Into the woods 🏕️
You could always drive here, sure, but the 20-minute walk is part of the fun. Ignore Google Maps’ walking directions, which take you on a roundabout route with a frustrating amount of backtracking. Instead, head straight down Southwest Brandon Street, cut through Fairmount Park, and find the staircase at the back that takes you uphill through the trees. Then, just walk down a few short residential blocks and hang a left on 35th—the park should be about a block down on your right.
Once you get through the front gates and past the main lodge, Camp Long feels pretty removed from the city and busy arterial just outside. The 68-acre park has 1.6 miles of heavily-wooded trails, along with a short trail connecting to Longfellow Creek. Expect plenty of native plants and the occasional interpretive sign. As you wander the park, keep an eye out for the giant, inlaid sundial, which is both fun to interact with and a good photo op, and the small cabins built by Works Progress Administration workers in the late 1930s.
One of its biggest attractions is Schurman Rock, a 20-foot-high climbing rock designed to incorporate as many potential climbing problems as possible. While one side is a more challenging, sheer face, the other is easier to scramble up. Assuming nobody is waiting to use the rock, it’s a nice place to relax in the sun and chat for a bit.
📍 Camp Long: 5200 35th Ave SW
Fun fact: There are multiple facilities to rent, including ten “rustic” cabins named after local mountain peaks.
Veggie-forward decadence 🧆
Head right back the way you came because Box Bar is right across the street from the nursery. I don’t want to call the food “elevated,” mostly because I hate that term, but their creative, veggie-forward approach to bar comfort food does make the menu feel special. They also don’t skimp on the portions. The generous plate of nachos tastes fresh rather than weighty, topped with pickled onions, lentils, pico de gallo, and house-made cashew queso and tofu crema.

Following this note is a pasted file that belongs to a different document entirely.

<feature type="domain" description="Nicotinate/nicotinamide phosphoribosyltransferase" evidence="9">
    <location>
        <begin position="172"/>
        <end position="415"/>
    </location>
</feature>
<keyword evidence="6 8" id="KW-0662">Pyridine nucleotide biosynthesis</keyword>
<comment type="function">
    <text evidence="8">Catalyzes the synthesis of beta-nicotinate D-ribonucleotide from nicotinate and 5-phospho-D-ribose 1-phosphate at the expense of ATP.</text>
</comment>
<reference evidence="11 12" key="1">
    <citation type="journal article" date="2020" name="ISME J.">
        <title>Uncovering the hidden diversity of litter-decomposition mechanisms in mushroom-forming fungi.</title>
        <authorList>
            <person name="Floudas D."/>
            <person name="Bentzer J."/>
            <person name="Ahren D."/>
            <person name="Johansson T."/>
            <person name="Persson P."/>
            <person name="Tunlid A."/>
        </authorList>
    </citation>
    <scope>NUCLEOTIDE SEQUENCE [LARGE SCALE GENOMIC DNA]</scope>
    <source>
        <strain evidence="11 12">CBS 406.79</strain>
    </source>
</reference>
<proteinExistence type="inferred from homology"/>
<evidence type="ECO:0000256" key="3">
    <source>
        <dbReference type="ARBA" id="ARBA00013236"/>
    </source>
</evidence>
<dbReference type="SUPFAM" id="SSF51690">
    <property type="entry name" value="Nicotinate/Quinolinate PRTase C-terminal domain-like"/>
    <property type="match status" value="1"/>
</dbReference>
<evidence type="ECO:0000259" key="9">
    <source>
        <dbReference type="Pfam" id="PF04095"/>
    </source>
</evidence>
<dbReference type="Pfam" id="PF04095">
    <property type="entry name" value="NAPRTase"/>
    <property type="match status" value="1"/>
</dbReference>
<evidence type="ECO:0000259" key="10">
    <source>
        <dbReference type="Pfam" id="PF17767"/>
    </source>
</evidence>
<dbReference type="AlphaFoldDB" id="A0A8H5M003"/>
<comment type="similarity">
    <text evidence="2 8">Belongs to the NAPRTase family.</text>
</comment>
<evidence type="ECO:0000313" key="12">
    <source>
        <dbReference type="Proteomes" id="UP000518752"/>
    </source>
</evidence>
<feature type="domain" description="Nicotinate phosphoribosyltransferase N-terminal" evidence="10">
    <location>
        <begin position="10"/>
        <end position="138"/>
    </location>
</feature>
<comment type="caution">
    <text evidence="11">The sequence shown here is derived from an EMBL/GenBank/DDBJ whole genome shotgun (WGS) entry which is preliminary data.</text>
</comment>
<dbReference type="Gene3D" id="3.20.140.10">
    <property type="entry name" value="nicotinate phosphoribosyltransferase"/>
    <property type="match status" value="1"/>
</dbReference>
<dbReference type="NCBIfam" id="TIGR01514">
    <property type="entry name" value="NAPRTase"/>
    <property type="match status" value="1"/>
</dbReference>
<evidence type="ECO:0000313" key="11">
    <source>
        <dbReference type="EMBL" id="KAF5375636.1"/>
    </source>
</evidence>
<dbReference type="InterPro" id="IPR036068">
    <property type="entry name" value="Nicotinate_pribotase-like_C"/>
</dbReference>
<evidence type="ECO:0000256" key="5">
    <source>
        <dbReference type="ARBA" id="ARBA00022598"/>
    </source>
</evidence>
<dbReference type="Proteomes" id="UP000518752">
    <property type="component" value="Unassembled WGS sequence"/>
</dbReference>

While most of the menu spins off classics, there’s no attempt to mimic meat—something longtime vegans may find refreshing in a post-Impossible Burger dining landscape. The French dip is stuffed with portobello mushrooms. While modeled off a tuna melt, the chickpea cheddar sandwich makes no attempt to be fish. While they employ various creamy cheese substitutes, there’s no attempted Daiya-like wizardry.
Don’t come away with the impression that this is a health food restaurant—if you’re looking for that, try HeartBeet Organic Superfoods Cafe—because it gets decadent. They serve tacos filled with jalapeno poppers. Rotating dessert selections have included pound cake, mousse, and cheesecake.
The drink menu includes an impressive selection of box wine, along with canned beer, cider, seltzer, and cocktails. The cocktail menu typically includes non-alcoholic options, too.
📍 Box Bar: 5401 California Ave SW
Open Tuesday through Saturday from 4 to 9. They’ve also got brunch Saturday and Sunday from 10 to 2.
Sarah Anne Lloyd is a writer and lifelong Seattleite whose work has appeared in Seattle Met, The Stranger, Seattle Weekly, KNKX, and others. She lives on the outskirts of West Seattle with her partner, an absolutely perfect dog, and six terrifying chickens. Follow her on Twitter at @sarahannelloyd.